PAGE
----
The **Packages** tab in the bottom-right panel of RStudio lists all packages that you currently have installed. Clicking on a package name will show a list of functions that available once that package has been loaded. The `library` function is used to load a package and make it's functions / data available in your current R session. *You need to do this every time you load a new RStudio session*.
```{r eval=FALSE}
## RColorBrewer is a package for making nice colours
library(RColorBrewer)
```
There are functions for installing packages within R. If your package is part of the main **CRAN** repository, you can use `install.packages`
We will be using the `gapminder` R package in this practical. To install it, we would do.
```{r eval=FALSE}
install.packages("RColorBrewer")
```
A package may have several *dependancies*; other R packages from which it uses functions or data types (re-using code from other packages is strongly-encouraged). If this is the case, the other R packages will be located and installed too.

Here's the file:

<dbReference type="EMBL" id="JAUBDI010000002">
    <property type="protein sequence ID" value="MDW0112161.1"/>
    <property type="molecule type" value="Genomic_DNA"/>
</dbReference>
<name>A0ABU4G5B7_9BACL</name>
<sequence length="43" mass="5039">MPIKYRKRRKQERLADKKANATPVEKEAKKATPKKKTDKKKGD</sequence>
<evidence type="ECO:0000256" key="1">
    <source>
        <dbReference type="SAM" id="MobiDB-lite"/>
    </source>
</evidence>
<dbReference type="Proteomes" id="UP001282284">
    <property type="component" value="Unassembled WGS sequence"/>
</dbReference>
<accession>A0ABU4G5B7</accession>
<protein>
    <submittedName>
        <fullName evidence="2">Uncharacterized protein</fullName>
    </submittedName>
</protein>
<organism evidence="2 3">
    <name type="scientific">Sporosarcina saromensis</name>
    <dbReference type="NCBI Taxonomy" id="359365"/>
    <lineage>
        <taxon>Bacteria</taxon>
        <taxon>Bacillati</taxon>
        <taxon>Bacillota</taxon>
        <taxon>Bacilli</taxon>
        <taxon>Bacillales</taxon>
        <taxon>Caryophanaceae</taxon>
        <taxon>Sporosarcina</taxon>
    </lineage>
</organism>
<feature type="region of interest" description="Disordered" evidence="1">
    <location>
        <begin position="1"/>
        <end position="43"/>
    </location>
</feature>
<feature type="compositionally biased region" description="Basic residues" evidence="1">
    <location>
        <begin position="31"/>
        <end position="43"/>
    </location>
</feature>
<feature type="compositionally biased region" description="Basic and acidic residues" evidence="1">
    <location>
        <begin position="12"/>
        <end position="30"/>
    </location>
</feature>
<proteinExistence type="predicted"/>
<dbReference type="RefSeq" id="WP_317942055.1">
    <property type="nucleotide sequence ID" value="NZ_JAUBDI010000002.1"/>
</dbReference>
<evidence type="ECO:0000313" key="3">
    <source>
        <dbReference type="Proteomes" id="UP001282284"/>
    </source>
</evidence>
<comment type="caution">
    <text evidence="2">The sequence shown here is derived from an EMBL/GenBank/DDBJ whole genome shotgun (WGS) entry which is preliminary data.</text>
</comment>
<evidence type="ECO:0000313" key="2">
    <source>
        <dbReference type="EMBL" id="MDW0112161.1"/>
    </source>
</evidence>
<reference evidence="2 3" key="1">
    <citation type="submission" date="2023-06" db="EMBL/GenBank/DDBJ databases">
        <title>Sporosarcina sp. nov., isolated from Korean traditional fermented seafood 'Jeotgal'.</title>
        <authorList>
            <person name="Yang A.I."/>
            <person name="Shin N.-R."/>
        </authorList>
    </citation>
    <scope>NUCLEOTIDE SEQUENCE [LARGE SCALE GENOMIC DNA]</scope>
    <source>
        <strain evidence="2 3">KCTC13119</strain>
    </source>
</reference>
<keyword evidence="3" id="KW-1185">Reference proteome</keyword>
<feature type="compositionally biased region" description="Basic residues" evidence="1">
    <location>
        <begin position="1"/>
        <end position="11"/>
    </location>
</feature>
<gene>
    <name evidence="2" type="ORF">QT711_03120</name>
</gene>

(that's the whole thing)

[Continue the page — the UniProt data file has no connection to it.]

**So long as you stick with the same version of R, you won't need to repeat this install process.**
# Dealing with data
We are going to explore some of the basic features of R using data from the [gapminder](https://www.gapminder.org/data/) project, which have been bundled into an [R package](https://github.com/jennybc/gapminder). These data give various indicator variables for different countries around the world (life expectancy, population and Gross Domestic Product). We have saved these data as a `.csv` file to demonstrate how to import data into R.
You can download these data [here](https://raw.githubusercontent.com/bioinformatics-core-shared-training/r-intermediate/master/gapminder.csv). Right-click the link and save to somewhere on your computer that you wish to work from.